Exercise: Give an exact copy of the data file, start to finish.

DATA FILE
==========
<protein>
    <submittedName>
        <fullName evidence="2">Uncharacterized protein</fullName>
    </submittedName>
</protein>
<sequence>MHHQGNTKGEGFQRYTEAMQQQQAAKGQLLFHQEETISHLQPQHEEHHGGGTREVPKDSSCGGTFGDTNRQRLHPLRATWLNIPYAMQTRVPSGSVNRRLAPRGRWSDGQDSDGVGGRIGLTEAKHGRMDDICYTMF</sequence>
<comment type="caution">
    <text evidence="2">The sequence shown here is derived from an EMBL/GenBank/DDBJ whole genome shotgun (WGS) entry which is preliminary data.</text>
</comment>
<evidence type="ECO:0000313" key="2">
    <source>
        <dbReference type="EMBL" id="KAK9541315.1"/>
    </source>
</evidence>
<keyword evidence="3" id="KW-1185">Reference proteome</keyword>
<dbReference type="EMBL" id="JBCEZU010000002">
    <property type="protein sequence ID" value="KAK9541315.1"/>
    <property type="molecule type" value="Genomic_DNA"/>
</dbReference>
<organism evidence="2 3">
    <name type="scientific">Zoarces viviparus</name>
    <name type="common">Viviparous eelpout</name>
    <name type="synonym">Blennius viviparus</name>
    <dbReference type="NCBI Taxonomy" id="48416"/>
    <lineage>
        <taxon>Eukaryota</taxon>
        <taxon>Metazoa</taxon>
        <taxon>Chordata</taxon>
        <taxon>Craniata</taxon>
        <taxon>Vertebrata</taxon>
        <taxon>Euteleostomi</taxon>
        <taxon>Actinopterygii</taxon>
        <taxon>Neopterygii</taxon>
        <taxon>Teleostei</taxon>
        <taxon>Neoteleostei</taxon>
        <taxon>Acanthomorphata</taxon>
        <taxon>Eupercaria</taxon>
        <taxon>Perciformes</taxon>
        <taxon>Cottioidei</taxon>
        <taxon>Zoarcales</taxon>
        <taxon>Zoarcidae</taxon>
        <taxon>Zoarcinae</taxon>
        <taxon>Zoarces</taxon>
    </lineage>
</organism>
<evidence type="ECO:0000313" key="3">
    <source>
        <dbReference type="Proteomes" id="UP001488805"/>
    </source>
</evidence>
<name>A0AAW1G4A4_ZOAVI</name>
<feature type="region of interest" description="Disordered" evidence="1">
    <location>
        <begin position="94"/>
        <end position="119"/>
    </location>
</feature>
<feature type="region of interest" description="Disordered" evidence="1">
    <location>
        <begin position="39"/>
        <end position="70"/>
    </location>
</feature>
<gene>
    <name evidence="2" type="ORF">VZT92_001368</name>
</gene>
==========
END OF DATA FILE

<protein>
    <submittedName>
        <fullName evidence="2">Uncharacterized protein</fullName>
    </submittedName>
</protein>
<sequence>MHHQGNTKGEGFQRYTEAMQQQQAAKGQLLFHQEETISHLQPQHEEHHGGGTREVPKDSSCGGTFGDTNRQRLHPLRATWLNIPYAMQTRVPSGSVNRRLAPRGRWSDGQDSDGVGGRIGLTEAKHGRMDDICYTMF</sequence>
<comment type="caution">
    <text evidence="2">The sequence shown here is derived from an EMBL/GenBank/DDBJ whole genome shotgun (WGS) entry which is preliminary data.</text>
</comment>
<evidence type="ECO:0000313" key="2">
    <source>
        <dbReference type="EMBL" id="KAK9541315.1"/>
    </source>
</evidence>
<keyword evidence="3" id="KW-1185">Reference proteome</keyword>
<dbReference type="EMBL" id="JBCEZU010000002">
    <property type="protein sequence ID" value="KAK9541315.1"/>
    <property type="molecule type" value="Genomic_DNA"/>
</dbReference>
<organism evidence="2 3">
    <name type="scientific">Zoarces viviparus</name>
    <name type="common">Viviparous eelpout</name>
    <name type="synonym">Blennius viviparus</name>
    <dbReference type="NCBI Taxonomy" id="48416"/>
    <lineage>
        <taxon>Eukaryota</taxon>
        <taxon>Metazoa</taxon>
        <taxon>Chordata</taxon>
        <taxon>Craniata</taxon>
        <taxon>Vertebrata</taxon>
        <taxon>Euteleostomi</taxon>
        <taxon>Actinopterygii</taxon>
        <taxon>Neopterygii</taxon>
        <taxon>Teleostei</taxon>
        <taxon>Neoteleostei</taxon>
        <taxon>Acanthomorphata</taxon>
        <taxon>Eupercaria</taxon>
        <taxon>Perciformes</taxon>
        <taxon>Cottioidei</taxon>
        <taxon>Zoarcales</taxon>
        <taxon>Zoarcidae</taxon>
        <taxon>Zoarcinae</taxon>
        <taxon>Zoarces</taxon>
    </lineage>
</organism>
<evidence type="ECO:0000313" key="3">
    <source>
        <dbReference type="Proteomes" id="UP001488805"/>
    </source>
</evidence>
<name>A0AAW1G4A4_ZOAVI</name>
<feature type="region of interest" description="Disordered" evidence="1">
    <location>
        <begin position="94"/>
        <end position="119"/>
    </location>
</feature>
<feature type="region of interest" description="Disordered" evidence="1">
    <location>
        <begin position="39"/>
        <end position="70"/>
    </location>
</feature>
<gene>
    <name evidence="2" type="ORF">VZT92_001368</name>
</gene>